Cross Validation is often used as a tool for model selection across classifiers. As discussed in detail in the following paper https://ssrn.com/abstract However, one question often pops up: how to choose K in K-fold cross validation. The rule-of-thumb choice often suggested by literature based on non-financial market is K 10. The question is: is it true for Financial Market?
As the name of the suggests, cross-validation is the next fun thing after learning Linear Regression because it helps to improve your prediction using the K-Fold strategy. What is K-Fold you asked? Everything is explained below with Code. We are copying the target in dataset to y variable. To see the dataset uncomment the print line.
The k-fold cross-validation procedure is a standard method for estimating the performance of a machine learning algorithm or configuration on a dataset. A single run of the k-fold cross-validation procedure may result in a noisy estimate of model performance. Different splits of the data may result in very different results. Repeated k-fold cross-validation provides a way to improve the estimated performance of a machine learning model. This involves simply repeating the cross-validation procedure multiple times and reporting the mean result across all folds from all runs.
In this post, I'll give a background on choosing an algorithm, then using a validation technique. For the technique, I'll show how to apply it, and how it can be built using the Talend Studio without hand coding. Given a prediction scenario involving a machine learning algorithm, the first question to ask is what is the appropriate machine learning algorithm? Taking the example of predicting a user's activity based on mobile phone accelerometer data, we must be able to classify a category for the data (resting, walking, or running). As Talend leverages Spark MLlib out-of-the-box, we evaluate some of the popular algorithms which fall under classification.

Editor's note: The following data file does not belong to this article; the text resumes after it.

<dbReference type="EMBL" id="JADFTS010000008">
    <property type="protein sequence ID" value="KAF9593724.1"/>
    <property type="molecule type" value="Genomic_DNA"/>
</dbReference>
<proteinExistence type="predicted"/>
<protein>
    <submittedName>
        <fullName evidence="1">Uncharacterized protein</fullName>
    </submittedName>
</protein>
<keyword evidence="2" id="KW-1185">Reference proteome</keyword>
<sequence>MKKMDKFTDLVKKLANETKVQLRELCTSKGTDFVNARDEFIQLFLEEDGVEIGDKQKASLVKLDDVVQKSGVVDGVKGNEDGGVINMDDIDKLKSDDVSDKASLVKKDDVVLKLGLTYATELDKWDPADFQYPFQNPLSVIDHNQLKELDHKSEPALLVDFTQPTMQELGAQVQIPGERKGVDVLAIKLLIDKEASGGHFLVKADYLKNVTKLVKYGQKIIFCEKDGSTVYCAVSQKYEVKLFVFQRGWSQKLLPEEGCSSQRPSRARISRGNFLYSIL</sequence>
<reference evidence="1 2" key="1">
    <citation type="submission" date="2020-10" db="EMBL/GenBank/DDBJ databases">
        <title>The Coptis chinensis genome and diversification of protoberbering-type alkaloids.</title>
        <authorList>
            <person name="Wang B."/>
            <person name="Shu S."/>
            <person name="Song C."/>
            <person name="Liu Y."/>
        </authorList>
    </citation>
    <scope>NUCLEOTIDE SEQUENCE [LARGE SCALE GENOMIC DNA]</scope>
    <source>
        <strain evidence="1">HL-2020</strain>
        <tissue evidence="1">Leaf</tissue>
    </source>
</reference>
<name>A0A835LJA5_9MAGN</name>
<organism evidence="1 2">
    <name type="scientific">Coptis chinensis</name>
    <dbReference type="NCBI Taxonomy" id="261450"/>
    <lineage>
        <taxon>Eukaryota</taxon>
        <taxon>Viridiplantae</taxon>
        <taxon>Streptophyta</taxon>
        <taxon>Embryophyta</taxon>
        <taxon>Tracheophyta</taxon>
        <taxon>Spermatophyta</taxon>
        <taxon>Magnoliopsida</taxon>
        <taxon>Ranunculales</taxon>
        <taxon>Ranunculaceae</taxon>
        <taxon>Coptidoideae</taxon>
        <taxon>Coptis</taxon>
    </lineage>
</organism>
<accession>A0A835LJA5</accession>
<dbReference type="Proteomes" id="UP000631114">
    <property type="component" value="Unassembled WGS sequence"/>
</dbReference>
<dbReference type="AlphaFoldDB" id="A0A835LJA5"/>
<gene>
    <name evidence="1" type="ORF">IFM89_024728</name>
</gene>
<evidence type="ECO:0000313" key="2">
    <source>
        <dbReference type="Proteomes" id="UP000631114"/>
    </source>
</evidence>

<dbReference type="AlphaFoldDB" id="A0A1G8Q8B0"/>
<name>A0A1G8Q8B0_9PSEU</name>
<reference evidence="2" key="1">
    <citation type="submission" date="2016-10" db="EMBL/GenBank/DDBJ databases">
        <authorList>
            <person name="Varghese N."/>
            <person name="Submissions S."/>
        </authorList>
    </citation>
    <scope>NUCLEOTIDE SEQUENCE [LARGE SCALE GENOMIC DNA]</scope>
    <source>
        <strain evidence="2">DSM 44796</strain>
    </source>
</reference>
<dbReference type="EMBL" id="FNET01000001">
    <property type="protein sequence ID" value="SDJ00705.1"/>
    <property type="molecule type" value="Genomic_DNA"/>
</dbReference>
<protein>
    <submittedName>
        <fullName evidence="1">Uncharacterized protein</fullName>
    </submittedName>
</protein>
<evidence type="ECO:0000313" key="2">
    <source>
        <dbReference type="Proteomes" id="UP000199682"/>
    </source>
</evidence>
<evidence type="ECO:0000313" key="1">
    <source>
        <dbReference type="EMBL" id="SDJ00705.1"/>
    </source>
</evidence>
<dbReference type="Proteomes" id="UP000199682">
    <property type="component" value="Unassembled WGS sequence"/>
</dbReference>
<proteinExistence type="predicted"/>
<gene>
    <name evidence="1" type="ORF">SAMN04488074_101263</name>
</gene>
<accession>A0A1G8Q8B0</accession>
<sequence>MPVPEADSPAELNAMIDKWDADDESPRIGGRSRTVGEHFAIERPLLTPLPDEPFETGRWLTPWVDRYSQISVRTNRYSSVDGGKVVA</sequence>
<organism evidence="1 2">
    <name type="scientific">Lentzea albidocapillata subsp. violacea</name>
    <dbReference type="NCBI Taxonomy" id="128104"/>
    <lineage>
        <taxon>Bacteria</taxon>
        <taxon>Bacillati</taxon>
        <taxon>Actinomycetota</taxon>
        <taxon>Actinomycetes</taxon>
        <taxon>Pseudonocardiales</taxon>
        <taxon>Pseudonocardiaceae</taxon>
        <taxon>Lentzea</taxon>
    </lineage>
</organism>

You need to know how well your algorithms perform on unseen data. The best way to evaluate the performance of an algorithm would be to make predictions for new data to which you already know the answers. The second best way is to use clever techniques from statistics called resampling methods that allow you to make accurate estimates for how well your algorithm will perform on new data. In this post you will discover how you can estimate the accuracy of your machine learning algorithms using resampling methods in Python and scikit-learn. Evaluate the Performance of Machine Learning Algorithms in Python using Resampling Photo by Doug Waldron, some rights reserved.